Chase Van Der Rhoer, a Bloomberg application specialist, makes the case for an investment bubble in this morning’s Bloomberg Brief:
Bubbles don’t exist without investment funds crowding into the same trades relative to liquidity. Researchers will often construct measures of market-crowding such as the ratio of the Nasdaq Composite Index price to the relative amount of volume. This ratio has increased 238% since 2009 – showing cause for concern.
And here’s his chart:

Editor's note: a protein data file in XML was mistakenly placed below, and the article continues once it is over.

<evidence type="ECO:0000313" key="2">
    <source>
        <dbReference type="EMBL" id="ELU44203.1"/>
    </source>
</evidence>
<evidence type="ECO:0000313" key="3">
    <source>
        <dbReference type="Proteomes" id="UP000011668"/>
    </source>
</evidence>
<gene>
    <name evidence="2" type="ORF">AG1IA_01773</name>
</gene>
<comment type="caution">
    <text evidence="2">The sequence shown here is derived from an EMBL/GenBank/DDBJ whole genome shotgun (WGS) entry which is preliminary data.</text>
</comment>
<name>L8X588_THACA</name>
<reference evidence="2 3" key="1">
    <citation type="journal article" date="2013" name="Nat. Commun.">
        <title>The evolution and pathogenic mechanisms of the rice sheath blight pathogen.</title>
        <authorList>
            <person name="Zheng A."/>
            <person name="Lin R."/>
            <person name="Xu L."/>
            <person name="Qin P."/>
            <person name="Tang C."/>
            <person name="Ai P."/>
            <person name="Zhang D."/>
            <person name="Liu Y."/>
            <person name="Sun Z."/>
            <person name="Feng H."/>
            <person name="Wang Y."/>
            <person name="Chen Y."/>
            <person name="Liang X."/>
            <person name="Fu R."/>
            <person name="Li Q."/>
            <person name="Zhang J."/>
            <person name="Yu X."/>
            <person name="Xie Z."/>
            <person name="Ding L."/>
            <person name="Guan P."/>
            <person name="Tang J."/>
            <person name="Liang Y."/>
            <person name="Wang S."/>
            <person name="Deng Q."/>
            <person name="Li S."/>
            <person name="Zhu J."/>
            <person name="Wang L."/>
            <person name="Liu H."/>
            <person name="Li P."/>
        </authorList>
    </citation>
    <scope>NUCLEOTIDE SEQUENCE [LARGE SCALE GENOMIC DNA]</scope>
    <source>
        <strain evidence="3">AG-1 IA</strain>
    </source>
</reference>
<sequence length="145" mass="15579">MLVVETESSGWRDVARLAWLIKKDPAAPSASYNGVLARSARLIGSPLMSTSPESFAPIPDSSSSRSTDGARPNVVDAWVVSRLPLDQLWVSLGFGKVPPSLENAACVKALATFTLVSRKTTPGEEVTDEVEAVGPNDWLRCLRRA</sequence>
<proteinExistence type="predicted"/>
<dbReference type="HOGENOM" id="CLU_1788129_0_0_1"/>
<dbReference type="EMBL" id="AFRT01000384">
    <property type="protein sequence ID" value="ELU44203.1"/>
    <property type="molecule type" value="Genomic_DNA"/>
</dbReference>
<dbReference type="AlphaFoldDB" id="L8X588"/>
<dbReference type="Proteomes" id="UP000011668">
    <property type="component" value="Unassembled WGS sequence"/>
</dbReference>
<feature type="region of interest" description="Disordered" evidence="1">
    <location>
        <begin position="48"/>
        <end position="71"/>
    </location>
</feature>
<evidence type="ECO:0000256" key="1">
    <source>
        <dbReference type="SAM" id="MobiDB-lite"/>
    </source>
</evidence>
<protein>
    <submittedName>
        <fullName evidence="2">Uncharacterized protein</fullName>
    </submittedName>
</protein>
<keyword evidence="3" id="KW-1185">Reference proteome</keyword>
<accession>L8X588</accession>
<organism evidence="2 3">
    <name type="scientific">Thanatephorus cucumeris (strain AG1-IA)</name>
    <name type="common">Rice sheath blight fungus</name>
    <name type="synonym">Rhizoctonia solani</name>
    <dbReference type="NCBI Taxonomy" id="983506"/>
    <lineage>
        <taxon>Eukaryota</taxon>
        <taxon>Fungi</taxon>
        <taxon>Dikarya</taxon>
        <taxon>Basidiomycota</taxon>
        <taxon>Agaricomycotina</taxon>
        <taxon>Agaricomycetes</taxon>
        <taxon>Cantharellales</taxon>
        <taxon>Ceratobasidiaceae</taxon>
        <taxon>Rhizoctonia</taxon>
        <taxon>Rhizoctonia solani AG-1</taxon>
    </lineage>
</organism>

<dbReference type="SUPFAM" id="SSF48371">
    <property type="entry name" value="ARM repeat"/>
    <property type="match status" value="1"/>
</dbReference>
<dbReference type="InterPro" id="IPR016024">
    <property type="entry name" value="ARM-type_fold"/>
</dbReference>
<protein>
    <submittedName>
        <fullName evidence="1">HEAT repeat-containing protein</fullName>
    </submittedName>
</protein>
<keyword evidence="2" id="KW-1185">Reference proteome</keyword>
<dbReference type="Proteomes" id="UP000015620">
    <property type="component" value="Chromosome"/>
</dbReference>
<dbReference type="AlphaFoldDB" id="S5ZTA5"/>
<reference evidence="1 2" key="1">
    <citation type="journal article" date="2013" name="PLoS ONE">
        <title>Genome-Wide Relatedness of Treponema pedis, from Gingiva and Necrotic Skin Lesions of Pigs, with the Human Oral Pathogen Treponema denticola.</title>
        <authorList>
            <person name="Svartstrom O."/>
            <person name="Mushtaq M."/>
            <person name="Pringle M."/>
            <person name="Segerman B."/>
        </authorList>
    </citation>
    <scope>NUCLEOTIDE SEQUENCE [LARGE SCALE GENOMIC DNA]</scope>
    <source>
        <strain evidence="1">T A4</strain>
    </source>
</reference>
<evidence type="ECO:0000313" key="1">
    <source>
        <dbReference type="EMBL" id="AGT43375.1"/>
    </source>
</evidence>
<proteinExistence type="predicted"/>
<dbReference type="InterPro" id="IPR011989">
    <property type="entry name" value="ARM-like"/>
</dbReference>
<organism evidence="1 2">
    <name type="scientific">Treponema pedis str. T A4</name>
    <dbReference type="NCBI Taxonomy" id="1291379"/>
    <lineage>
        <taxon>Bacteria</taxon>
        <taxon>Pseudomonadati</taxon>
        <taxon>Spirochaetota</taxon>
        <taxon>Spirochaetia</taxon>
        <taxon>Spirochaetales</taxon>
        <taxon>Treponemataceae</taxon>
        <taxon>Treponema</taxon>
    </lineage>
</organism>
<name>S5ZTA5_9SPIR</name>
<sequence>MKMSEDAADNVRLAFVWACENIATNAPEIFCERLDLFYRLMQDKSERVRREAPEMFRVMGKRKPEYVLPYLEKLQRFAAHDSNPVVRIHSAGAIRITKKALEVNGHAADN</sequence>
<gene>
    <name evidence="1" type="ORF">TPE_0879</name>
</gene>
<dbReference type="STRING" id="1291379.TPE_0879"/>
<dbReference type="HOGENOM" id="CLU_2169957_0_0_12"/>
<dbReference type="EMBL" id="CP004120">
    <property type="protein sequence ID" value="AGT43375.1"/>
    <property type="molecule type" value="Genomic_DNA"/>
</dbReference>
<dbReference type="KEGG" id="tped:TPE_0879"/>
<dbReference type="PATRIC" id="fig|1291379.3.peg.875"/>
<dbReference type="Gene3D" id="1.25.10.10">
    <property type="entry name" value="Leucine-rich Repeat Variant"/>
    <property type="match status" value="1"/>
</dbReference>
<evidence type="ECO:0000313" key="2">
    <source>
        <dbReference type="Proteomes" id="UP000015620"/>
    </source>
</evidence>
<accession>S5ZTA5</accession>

Chase makes a good point – but there are some important reasons for why this lack of volume should be less alarming than it would seem on the surface. A newfound predilection for indexing and ETFs goes part of the way toward explaining it. Also, 2009 was a watershed year for volume, like 2008, in terms of the sheer volatility and chaos. I’m not sure we should be comparing a year like this one with a year like that one.